“We must develop a comprehensive and globally shared view of how technology is affecting our lives and reshaping our economic, social, cultural, and human environments. There has never been a time of greater promise, or greater peril.” Klaus Schwab, Founder and Executive Chairman, World Economic Forum.
Industry 4.0 fascinates and scares me (maybe that’s just my age!). Automation will increase and as it does jobs in industry will become more skilled and more related to technology, data and innovation. Future employment could be further orientated towards services but even here human job opportunities will change. If I was embarking on a career today, where would I focus? Do future generations look to become experts in artificial intelligence, robotics, the Internet of Things, autonomous vehicles, 3-D printing, nanotechnology, biotechnology, materials science, energy storage or quantum computing?
Industry 4.0 will impact on all our futures. In the meantime, innovation in manufacturing is hampered by the very real threats from skills shortages and investment challenges in a benign global economy. Many manufacturing organisations are facing the twin challenges of preparing and dealing with the reality of the digital age, whilst also trying to cope with the here and now.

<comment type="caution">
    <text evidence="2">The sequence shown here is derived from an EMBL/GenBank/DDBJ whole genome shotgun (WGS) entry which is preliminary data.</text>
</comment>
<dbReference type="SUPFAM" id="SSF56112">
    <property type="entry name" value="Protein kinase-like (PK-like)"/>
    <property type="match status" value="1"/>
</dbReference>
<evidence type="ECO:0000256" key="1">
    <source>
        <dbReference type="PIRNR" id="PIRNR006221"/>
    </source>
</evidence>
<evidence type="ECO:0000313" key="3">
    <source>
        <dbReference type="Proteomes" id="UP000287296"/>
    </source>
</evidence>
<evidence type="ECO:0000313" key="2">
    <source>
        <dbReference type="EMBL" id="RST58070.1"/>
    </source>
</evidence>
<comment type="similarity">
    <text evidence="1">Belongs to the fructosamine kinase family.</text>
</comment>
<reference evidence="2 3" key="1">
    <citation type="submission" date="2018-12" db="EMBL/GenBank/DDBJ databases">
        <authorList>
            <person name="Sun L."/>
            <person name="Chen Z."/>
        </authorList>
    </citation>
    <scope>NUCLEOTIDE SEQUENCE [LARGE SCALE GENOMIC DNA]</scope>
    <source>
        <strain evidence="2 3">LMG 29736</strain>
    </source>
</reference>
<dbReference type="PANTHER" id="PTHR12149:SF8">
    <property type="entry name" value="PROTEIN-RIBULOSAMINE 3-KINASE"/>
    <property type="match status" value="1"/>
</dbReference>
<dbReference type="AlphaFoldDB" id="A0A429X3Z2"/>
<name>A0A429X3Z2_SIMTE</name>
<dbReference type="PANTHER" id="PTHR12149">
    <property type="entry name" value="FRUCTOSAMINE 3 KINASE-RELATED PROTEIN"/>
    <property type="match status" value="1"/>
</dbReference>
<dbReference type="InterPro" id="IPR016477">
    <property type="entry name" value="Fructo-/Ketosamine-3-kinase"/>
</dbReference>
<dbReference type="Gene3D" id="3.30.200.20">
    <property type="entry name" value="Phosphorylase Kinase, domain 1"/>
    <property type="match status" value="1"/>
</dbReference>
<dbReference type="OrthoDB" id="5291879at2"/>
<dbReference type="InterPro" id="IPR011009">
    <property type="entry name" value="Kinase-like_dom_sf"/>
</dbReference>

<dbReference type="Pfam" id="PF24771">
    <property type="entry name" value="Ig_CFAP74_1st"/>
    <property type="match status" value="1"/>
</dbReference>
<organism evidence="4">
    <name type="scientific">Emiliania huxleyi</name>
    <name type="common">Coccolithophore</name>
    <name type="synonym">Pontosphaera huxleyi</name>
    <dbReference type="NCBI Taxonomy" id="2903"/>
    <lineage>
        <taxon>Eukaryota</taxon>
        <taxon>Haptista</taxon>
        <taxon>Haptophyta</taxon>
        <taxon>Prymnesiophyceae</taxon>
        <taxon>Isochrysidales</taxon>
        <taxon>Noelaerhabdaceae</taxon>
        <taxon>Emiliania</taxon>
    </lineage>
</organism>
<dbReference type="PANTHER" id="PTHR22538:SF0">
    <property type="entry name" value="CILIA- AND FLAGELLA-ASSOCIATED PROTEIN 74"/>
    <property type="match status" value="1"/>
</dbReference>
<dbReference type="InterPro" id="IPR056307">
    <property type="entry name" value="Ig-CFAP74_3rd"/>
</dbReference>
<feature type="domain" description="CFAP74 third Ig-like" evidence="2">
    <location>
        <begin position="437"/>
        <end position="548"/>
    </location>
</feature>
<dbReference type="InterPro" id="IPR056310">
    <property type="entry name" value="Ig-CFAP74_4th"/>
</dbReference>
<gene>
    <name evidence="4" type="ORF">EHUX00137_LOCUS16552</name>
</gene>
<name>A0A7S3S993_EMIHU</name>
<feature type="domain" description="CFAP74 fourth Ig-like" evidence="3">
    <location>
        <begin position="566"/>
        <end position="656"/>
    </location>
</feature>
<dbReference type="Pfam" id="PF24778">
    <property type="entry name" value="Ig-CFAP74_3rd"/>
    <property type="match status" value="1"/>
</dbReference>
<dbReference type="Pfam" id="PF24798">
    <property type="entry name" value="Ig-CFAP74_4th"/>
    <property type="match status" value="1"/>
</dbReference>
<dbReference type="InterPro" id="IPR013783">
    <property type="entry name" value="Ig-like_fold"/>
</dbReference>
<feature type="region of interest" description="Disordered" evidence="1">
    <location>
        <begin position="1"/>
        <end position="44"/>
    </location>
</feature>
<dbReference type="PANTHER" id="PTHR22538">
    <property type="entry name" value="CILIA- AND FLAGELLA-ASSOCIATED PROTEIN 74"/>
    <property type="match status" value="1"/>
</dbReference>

The tradition of generational expertise being handed down is threatened by the speed of change and this has knock on impacts into hiring processes – hire in the traditions of the business or hire for how the future will look? Industry has tended to retain the post-recession view of recruiting from within their industry or sector, searching for low risk options; like-minded people who have relevant technical expertise. Is this sensible? Surely the future winners will be those businesses prepared to challenge the norm and search widely for new inspiration, embracing the latest frontiers of human endeavour.
David Thomas is a Principal Consultant in the Engineering and Manufacturing Practice.